The Toronto Marlboros Minor Midget Team have been a prospect factory for years, producing numerous NHL draft picks from its ranks. Look up and down rosters in the big leagues and there’s a good chance a player came through the Marlboro program.
We’re less than two months out from making our final selections for the HockeyNow Minor Hockey Player of the Year award winners in B.C., Alberta and Ontario. The 2018 nominees have been impressing us all season long and some were fortunate enough to make their mark at the Telus Cup in Sudbury late last month.
After the Esso Cup was held in Bridgewater, N.S. last month, another big-time national championship came to Nova Scotia, bringing the top Aboriginal hockey players from across the country.
A new crop of talented players is bound to hit the Canadian Hockey League (CHL) and major junior hockey, many bound to be stars in hockey for years to come.
In 2009, the Canadian Sports School Hockey League (CSSHL) was born, with five member schools in B.C. and Alberta taking on the task of developing elite players in a high-quality athletic and educational environment.
The Toronto Jr. Canadiens had a certain flare this season when it came to playing on the big stage. After winning the Toronto Marlboros International Hockey Classic during the holidays, the club added more silverware to their collection winning the 2018 OHL Cup.
Only a few months remain until the winners are announced. For the 19th year, HockeyNow will soon be awarding some of the best minor hockey talent in B.C., Alberta, and Ontario with the annual Player of the Year Award.
The way the game is played at lower levels in Ontario will officially change with a new mandate in place. Skill development will be on the forefront with smaller ice, lighter pucks and “station-based practices” as the Ontario Minor Hockey Association (OMHA) looks to bring changes across the province.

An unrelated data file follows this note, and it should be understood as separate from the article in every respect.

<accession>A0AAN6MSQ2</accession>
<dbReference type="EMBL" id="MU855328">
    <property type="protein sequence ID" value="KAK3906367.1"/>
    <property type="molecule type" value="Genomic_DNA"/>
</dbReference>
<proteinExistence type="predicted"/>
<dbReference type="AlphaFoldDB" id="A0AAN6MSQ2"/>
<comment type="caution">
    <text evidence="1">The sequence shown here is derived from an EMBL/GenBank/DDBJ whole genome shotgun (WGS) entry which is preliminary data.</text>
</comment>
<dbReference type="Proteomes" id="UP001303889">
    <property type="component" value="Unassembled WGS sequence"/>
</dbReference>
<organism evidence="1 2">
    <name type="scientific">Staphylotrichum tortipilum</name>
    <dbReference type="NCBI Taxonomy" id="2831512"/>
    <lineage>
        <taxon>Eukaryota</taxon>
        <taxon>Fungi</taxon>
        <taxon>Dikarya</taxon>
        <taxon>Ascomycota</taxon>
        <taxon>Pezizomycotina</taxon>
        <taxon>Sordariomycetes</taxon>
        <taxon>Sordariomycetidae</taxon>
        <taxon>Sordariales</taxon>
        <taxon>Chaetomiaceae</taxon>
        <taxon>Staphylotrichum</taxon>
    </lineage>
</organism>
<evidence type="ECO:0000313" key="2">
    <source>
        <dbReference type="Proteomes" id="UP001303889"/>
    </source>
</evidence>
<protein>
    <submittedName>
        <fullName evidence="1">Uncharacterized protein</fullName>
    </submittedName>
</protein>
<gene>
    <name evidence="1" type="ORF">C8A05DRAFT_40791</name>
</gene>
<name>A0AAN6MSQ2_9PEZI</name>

Hockey is in a state of constant evolution. From technological advancements to the shifting focus onto specific areas of the game, players, coaches and trainers alike have been finding new ways to adapt to the ever-changing environment, both on and off the ic
For a young hockey player, 200-foot rinks are massive and playing can be daunting. It’s unnecessary for those learning the game. Following the lead of other countries in order improve skill in players, Hockey Canada mandated cross-ice hockey will now be played across the nation for kids under seven years old this season.
For now, Hockey Canada and the North York Hockey League (NYHL) have reached a compromise when it comes to ushering in the cross-ice/half-ice mandate.
Year after year, the Great White North continually set the bar for goaltending, but over the past decade and a half, other nations have seemingly surpassed Canada in training, prospects and development.
Another summer is drawing to a close. That means it’s time to put away the baseball gloves, soccer cleats and lacrosse sticks and bring out the hockey bags. Let’s face it, everyone loves what the summer brings: the heat, longer days and of course, summer break.
1) ISS Hockey Releases May Top 31 Rankings for 2018 NHL Draft
2) Chilliwack Chiefs win 2018 RBC Cup on Home Ice
3) Ontario Hockey Association Announces 2017-18 Prospects
4) 2018 Memorial Cup
5) Meet Matthew Savoie, the NAX Forward Taking the CSSHL by Storm